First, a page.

While it is possible for a relative to take out a loan to give you a down payment gift for a home, it can create some additional challenges when you apply for a mortgage. That said, as long as you can provide the required documentation and the gift provider has the ability to afford the loan on their own, the gift should be an acceptable source of funds for your down payment.
The primary issue with this scenario is that any money you receive from another party for your down payment must be a gift and not a loan that you are required to repay. If lenders learn that the gift provider is drawing down a HELOC or taking out a home equity loan, this may create an issue even if the relative and not the applicant is responsible for the loan. In some cases the lender may classify the gift as a loan to the borrower which effectively negates the benefit of the gift.
Factors such as the applicant's and the gift provider's financial profiles are also taken into consideration. If the gift provider has significant financial assets and income then the lender is more likely to allow the gift even if it comes from a loan. In short, the lender wants to verify that the relative makes enough money or has sufficient personal funds to repay the loan they take out for the gift.
In this situation the gift provider should be comfortable disclosing certain financial information and documentation to the lender, which may not be the case. The lender may request the gift provider's bank statements and other documents.
The gift provider may push back on the lender's request, reasoning that they are not applying for the mortgage. Although this perspective is sensible, the lender may not move forward unless the gift provider submits documents that demonstrate their financial wherewithal.
One way to avoid this potential issue is to have your relative take out the loan and give you the funds several months before you apply for a mortgage so that the funds appear on your bank statements for at least two months. This is called seasoning the funds because the money is in your account for an extended period of time before you use it for your down payment.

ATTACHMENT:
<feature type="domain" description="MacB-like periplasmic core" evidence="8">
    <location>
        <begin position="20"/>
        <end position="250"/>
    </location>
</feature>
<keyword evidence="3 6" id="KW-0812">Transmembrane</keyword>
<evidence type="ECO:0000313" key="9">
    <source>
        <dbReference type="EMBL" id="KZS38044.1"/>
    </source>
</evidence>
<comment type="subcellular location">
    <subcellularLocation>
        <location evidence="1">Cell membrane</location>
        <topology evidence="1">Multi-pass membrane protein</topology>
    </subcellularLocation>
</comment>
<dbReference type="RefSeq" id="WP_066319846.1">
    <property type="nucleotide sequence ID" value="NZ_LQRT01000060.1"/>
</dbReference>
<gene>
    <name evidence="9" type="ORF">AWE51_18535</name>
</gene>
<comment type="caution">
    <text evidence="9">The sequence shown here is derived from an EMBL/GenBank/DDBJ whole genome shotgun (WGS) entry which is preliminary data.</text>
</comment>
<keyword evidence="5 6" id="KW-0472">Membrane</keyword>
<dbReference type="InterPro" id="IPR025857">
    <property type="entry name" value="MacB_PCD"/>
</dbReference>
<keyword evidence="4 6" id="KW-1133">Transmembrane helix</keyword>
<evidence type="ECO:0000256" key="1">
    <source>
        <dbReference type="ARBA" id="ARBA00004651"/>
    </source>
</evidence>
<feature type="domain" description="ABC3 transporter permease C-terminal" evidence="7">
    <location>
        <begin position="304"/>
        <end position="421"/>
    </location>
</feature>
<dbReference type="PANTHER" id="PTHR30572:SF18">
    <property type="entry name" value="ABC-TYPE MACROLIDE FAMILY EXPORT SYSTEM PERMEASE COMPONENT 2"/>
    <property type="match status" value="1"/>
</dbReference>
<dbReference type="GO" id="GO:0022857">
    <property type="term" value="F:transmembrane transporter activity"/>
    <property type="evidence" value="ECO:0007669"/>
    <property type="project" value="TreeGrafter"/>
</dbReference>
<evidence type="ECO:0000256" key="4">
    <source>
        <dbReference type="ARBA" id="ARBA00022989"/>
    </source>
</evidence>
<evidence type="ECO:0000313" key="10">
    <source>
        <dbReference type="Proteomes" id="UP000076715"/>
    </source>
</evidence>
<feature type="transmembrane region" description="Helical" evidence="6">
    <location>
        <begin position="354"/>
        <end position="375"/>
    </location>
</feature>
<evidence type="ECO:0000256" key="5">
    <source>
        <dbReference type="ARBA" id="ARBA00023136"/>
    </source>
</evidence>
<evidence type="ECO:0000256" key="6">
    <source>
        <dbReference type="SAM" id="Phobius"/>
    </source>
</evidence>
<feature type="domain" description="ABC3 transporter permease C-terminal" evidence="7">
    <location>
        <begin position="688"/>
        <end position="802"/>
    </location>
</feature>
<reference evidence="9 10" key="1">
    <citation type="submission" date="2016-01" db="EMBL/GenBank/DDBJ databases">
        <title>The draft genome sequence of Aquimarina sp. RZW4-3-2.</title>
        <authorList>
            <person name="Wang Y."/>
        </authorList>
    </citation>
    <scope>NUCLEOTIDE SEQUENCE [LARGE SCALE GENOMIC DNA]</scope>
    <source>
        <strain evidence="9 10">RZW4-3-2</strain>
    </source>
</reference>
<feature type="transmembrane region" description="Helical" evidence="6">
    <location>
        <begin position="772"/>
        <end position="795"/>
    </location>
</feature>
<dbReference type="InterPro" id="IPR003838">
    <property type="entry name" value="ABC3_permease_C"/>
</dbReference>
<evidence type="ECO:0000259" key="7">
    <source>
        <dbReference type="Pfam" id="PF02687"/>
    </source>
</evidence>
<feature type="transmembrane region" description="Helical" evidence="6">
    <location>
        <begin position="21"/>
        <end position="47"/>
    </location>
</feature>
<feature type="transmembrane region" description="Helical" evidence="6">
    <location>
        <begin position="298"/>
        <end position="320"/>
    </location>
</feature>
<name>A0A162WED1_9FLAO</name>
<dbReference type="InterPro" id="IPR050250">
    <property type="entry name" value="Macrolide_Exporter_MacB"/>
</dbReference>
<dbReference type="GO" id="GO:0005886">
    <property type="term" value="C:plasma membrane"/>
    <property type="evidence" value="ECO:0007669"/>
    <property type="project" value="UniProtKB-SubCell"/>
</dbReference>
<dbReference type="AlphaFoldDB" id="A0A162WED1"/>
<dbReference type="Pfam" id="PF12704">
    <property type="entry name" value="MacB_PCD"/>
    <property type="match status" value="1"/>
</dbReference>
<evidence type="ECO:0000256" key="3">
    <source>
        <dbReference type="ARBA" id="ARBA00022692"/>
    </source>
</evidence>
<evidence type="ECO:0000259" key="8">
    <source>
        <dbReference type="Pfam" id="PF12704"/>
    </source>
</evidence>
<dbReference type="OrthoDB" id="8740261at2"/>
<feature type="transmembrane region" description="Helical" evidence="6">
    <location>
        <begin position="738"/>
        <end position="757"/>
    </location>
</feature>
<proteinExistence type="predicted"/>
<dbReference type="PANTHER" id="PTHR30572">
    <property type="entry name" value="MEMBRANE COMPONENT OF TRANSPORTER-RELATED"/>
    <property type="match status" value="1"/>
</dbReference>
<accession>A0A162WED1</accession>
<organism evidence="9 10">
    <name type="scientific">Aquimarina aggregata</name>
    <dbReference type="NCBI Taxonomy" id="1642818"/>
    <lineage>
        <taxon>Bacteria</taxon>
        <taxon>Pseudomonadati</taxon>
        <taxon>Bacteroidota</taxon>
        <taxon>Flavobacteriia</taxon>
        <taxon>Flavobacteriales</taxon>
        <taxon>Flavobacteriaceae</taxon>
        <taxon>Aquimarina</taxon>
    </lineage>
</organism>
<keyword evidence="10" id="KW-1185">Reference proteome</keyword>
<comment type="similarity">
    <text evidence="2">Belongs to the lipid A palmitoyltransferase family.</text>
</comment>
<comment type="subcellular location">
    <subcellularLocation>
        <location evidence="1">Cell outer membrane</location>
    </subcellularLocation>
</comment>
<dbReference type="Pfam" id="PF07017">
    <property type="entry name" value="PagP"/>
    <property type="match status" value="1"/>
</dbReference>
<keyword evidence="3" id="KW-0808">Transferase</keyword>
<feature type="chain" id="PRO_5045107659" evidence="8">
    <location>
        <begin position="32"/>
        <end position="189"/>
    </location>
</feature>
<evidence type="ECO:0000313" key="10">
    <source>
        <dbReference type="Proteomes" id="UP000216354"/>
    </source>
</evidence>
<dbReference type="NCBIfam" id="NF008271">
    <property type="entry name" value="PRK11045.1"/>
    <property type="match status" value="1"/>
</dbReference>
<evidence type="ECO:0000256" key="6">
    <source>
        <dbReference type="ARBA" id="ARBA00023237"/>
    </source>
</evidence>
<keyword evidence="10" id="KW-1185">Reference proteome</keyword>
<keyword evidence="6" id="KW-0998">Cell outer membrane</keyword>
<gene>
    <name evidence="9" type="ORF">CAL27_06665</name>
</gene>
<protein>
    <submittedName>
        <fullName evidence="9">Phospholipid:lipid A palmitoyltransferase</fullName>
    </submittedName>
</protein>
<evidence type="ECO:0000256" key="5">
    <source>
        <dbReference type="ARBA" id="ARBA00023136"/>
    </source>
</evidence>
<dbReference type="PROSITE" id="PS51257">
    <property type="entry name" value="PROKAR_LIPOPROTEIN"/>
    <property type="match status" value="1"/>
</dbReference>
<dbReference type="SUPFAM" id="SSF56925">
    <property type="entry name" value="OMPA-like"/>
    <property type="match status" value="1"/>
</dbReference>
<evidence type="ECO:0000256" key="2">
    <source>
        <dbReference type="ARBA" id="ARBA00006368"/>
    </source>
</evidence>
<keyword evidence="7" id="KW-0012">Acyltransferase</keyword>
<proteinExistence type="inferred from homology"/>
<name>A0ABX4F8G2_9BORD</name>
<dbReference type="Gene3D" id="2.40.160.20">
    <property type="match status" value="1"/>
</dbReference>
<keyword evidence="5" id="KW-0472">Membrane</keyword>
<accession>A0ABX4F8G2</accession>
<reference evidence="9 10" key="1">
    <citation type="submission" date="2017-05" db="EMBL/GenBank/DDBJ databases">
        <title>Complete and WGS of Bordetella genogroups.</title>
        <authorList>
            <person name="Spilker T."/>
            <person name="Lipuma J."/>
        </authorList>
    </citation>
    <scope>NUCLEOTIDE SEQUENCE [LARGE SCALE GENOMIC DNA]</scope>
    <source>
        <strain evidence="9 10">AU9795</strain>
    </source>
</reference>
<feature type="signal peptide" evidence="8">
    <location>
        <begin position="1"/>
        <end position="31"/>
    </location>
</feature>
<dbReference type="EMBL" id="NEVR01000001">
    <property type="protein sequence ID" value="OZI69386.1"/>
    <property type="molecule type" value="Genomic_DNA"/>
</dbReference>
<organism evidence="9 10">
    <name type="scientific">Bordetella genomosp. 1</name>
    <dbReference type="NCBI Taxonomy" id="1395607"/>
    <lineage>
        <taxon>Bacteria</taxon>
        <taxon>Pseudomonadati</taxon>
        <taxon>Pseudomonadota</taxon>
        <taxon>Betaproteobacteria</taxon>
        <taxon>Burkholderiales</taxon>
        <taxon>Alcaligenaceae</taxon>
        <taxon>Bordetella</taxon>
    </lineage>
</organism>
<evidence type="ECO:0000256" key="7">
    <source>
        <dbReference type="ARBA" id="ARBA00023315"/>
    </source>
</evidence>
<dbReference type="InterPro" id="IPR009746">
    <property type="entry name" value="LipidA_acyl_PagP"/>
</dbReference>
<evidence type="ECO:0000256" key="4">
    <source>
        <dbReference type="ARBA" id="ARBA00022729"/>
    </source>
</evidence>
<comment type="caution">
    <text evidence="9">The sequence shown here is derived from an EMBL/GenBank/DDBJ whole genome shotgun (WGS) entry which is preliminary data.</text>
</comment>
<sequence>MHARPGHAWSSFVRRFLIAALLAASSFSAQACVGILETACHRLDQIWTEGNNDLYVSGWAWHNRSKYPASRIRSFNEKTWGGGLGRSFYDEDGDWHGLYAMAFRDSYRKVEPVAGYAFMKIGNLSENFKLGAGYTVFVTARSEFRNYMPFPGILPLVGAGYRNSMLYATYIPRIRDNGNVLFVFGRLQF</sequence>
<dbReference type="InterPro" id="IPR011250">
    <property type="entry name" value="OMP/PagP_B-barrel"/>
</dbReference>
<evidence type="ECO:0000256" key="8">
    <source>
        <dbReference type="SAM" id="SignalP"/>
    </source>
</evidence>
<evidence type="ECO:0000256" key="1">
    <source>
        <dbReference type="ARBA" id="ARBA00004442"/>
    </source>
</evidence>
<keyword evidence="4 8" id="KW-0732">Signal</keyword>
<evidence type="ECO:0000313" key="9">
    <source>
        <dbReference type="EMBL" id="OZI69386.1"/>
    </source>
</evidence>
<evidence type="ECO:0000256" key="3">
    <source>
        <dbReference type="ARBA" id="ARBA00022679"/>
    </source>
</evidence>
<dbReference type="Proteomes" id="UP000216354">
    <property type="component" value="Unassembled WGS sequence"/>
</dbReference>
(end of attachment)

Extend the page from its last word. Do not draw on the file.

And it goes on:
The gift provider is also required to provide the lender a gift letter that states that the money provided is truly a gift and not a loan that needs to be repaid. The letter should also outline the amount of the gift, when it was made, contact information for the gift provider and their relationship to the applicant. Please note that if the gift is really a loan, and you state otherwise on your loan application, this is mortgage fraud.
Given your unique circumstances, we recommend that you contact multiple lenders to understand their down payment gift documentation requirements and how they would handle a gift that comes from a loan taken out by a relative. Down payment guidelines vary so we advise you to speak with several lenders.View All Lenders
If lenders do not permit you to use the proceeds from your relative's loan for a gift, you should consider a low down payment program. The down payment required by these programs ranges from zero to 3.5% of the property purchase price, which significantly reduces the financial commitment required to buy a home.
Review Best Low Down Payment Mortgage Programs
These programs have different eligibility requirements, as well as positives and negatives, so you should review multiple programs to find the option that best meets your needs. You can also combine a low down payment mortgage with a down payment assistance program to buy a home with minimal personal financial contribution. This is another creative way to qualify for a mortgage if you cannot use a down payment gift.
How a Down Payment Assistance Program Works
"B3-4.3-04, Personal Gifts." Selling Guide: Fannie Mae Single Family. Fannie Mae, September 29 2015. Web.« Return to Q&A Home About the author